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Bicycle Safety on KY Highways

Bicycle Accidents in Kentucky - Lanna Martin Kilgore, PLLC

Now that summer is finally here, many Kentuckians head out on a beautiful summer day for a leisurely bike ride. Perhaps you have started to ride your bike to work or around town for some exercise. Bike riding has become more popular, including for commuting to and from work. The National Highway Traffic Safety Transportation (NHTSA) reported that from 2000 to 2012, the increase in bicyclists who commute to work increased by 64 percent.

Bike Rider Responsibilities in Kentucky

According to Kentucky law, bicyclists have a right to share the road with cars. That right also includes the responsibility of obeying traffic laws and riding responsibly. But riding your bike with cars can mean that you are more vulnerable to being badly hurt if you are involved in a collision. The National Highway Traffic Safety Transportation (NHTSA) reported that in 2014, 726 cyclists were killed in auto accidents and in 2015, 818 cyclists died. In 2015, approximately 45,000 bicyclists were injured while in traffic, compared to approximately 48,000 in 2014.

Whether you’re riding in your neighborhood or on more congested main roads, it’s important to ride your bicycle wisely and safely. The following are a few tips to help you be a more aware and better prepared cyclist.

Before you get on your bike to ride, one of the first things you need to do is make sure you have a proper helmet. Although Kentucky has no law or statute that requires a helmet, it has been reported that most bike crashes (8 out of 10) involve some sort of head injury, so it’s better to err on the side of safety. To learn more about getting the correct bike helmet, visit the Bicycle Helmet Safety Institute (BHSI).

Understanding Kentucky Laws and Bicycle Riding

Knowing Kentucky’s laws and statutes on bike riding is another way to become a safer rider. Your bicycle is legally considered a vehicle, just like a car; so, obeying all traffic laws is imperative (i.e., you must stop at all stop signs and traffic lights, make proper signals, and not ride erratically). Because you are not riding in two tons of steel like you would be in a car, you must be extra vigilant as a bicyclist.

The NHTSA states that bike accidents fall in two categories: falls (the most common) and incidents with cars (the most serious). To decrease the chance of being involved in a crash, you’ll want to be prepared and ride defensively and responsibly.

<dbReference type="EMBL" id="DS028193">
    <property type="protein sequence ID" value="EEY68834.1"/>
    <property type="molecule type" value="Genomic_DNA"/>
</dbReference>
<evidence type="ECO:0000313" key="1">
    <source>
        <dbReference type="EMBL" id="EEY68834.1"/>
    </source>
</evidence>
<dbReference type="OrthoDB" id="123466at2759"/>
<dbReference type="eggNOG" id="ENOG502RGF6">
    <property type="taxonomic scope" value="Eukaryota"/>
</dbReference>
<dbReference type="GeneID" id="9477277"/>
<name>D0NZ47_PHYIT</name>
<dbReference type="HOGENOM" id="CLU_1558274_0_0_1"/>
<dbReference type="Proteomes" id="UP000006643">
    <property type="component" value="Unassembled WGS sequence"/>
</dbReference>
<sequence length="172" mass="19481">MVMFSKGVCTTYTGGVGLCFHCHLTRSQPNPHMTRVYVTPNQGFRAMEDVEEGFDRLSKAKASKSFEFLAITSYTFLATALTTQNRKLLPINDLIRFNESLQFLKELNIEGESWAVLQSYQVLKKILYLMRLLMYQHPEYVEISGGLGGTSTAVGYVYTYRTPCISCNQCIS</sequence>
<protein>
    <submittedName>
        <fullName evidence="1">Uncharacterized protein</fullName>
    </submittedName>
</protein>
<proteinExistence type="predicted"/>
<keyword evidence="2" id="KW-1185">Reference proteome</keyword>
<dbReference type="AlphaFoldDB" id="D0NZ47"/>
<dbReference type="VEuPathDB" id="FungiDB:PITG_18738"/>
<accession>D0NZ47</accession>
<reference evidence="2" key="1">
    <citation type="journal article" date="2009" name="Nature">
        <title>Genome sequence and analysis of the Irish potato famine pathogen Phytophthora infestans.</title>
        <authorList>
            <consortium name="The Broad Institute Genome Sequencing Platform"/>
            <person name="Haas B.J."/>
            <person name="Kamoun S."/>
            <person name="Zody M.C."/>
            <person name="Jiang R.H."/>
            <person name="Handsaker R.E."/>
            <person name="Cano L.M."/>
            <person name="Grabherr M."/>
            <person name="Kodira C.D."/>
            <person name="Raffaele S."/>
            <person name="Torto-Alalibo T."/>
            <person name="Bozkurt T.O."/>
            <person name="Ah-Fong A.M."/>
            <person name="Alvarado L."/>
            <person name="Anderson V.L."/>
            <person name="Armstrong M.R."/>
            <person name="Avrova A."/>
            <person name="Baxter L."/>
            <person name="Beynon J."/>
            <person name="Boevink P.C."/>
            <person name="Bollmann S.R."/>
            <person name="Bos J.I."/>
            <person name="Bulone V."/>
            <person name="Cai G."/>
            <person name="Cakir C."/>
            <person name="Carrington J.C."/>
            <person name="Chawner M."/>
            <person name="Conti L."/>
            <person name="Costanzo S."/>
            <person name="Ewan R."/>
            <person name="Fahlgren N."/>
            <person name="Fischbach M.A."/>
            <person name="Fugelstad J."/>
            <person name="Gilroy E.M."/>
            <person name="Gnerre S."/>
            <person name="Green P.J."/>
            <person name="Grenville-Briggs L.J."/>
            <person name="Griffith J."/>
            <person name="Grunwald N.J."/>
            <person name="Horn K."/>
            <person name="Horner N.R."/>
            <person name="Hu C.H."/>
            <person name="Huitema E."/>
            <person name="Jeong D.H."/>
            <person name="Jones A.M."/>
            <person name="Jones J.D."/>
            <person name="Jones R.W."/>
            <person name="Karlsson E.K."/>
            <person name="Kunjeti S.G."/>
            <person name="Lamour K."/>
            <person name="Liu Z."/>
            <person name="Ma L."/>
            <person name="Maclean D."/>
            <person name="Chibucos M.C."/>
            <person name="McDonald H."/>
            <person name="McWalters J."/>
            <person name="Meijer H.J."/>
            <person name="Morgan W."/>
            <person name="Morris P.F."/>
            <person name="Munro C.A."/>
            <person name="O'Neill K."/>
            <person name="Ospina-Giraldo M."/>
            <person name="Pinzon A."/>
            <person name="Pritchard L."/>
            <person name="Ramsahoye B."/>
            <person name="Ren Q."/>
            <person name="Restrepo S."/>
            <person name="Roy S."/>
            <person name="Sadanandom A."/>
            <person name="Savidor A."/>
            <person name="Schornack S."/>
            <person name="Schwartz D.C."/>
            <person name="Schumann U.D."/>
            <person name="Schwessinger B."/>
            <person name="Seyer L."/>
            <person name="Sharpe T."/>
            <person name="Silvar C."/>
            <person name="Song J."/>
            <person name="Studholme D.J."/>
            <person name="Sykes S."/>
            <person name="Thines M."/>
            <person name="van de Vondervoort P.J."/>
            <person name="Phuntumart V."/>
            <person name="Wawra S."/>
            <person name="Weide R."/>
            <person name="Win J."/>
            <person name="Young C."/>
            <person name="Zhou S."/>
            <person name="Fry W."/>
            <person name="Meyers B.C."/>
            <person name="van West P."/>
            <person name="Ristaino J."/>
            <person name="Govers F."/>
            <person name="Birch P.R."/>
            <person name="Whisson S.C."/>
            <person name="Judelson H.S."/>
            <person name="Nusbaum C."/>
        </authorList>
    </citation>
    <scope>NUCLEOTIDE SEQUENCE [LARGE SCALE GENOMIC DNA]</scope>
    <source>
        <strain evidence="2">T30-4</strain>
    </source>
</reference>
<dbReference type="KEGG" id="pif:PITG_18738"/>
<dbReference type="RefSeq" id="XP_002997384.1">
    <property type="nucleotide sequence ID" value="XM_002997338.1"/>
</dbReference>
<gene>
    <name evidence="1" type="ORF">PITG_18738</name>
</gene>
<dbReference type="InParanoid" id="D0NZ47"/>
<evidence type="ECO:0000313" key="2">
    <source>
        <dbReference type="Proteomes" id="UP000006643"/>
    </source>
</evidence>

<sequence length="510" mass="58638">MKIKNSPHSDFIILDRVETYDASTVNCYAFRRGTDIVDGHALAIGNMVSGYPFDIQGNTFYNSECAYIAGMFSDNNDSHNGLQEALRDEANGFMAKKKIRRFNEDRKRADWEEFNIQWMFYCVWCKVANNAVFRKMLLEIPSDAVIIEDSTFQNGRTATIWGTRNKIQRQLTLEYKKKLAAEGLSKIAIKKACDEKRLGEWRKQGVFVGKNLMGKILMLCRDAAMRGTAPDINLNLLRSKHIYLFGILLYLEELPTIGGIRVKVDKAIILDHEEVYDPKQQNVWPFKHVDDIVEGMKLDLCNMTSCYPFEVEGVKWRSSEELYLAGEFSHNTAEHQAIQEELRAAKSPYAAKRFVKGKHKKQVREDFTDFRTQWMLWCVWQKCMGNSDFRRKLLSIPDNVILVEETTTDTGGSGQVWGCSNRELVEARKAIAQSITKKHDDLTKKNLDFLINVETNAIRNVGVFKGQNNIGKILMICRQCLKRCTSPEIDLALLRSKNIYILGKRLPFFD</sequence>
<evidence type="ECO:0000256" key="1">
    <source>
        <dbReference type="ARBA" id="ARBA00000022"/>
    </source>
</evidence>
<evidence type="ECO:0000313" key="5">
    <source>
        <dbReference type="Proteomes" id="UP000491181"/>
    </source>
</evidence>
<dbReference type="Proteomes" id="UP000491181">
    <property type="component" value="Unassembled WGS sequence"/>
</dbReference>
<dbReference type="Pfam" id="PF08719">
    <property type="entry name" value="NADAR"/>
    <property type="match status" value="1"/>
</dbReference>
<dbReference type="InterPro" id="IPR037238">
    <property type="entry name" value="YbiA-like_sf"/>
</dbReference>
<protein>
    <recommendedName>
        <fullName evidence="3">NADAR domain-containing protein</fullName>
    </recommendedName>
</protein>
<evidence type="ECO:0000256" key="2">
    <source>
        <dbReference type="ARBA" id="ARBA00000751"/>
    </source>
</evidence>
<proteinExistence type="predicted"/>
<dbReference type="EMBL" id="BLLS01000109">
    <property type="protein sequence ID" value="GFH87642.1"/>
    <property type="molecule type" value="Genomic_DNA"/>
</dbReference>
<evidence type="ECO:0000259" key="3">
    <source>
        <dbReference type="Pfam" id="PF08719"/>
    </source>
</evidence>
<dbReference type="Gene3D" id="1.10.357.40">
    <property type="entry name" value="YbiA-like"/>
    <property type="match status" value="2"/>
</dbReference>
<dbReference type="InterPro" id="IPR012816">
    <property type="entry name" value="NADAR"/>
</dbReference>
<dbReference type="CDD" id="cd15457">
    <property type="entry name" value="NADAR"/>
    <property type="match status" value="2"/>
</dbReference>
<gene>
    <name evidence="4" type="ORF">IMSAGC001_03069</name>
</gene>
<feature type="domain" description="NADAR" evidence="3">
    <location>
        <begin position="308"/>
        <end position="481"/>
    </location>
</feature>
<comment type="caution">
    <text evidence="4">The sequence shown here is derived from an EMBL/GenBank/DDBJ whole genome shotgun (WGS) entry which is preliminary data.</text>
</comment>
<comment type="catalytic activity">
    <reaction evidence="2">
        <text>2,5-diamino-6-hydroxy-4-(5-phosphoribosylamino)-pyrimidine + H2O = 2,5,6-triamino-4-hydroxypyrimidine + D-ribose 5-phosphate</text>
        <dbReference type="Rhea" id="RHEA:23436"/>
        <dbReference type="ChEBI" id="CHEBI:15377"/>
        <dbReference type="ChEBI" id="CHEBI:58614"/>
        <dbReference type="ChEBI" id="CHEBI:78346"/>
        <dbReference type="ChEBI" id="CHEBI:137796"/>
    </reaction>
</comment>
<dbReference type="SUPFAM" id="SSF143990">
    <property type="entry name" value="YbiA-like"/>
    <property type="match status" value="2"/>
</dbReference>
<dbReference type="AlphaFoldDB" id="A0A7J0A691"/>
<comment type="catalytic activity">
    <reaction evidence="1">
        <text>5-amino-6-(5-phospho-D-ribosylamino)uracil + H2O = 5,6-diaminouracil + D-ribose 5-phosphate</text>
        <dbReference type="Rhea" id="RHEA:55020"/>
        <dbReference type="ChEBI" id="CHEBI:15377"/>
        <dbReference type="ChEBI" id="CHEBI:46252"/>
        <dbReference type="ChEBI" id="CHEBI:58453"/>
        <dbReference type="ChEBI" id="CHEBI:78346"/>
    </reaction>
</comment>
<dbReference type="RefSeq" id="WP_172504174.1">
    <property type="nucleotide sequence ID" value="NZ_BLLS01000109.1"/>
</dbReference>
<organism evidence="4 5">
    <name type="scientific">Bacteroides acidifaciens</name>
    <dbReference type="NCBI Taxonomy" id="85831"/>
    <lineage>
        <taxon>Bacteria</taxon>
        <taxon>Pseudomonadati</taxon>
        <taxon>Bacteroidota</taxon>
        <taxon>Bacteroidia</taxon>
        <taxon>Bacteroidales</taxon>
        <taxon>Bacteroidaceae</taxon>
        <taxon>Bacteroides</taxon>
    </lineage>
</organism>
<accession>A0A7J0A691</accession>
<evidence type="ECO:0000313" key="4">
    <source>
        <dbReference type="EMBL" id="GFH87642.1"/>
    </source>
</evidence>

• Make sure you have the right sized bike.
  • Make sure your bike is safe and functional.
  • You and your bike need to be visible to other motorists. Brightly colored or neon clothing while riding in the daytime.
  • You should limit riding during the nighttime or during poor weather. If you must, use reflective items (e.g., tape, flashers) along with a white head light and a red tail light on your bike.
  • Only one person should be on a seat. Both hands should be on the handlebars except when making turning signals.
  • Keep your belongings in a book bag or strapped down to the back of your bike. Your shoelaces should be tied and your pant legs should be tucked so they do not become caught in the bike chain.
  • Plan ahead: know where you are going by planning your route. Find routes with less traffic and bike lanes.
  • Be aware of road conditions.
  • As you ride, you should not have any headphones in your ears or should be texting. Be present and aware.
  • Ride with the direction and flow of traffic. Cars have blind spots that make it hard to see cyclists at all times, so make sure you are riding in a predictable manner.
  • Stay on the road and do not ride on sidewalks, as sidewalks can abruptly end. Cars do not expect bikes to ride off of the sidewalk to join the road
  • Pay attention to road conditions: oil slicks, potholes, manholes, grating, and train track can all cause falls.
  • Before you change lanes, look over your shoulder and properly signal.
  • Be open to improving your bike riding skills through schools, bike riding groups, or your local recreation group or bike shop.

Bike riding in Kentucky can be a lot of fun, providing a car-free way to get around town as well as a great form of exercise. If you or a loved one has been involved in a biking accident involving a car, Lanna Martin Kilgore can help. As an experienced Kentucky personal injury attorney, she can get you the compensation you need to recover from your crash. Contact us today for a consultation at (270) 846-3700.



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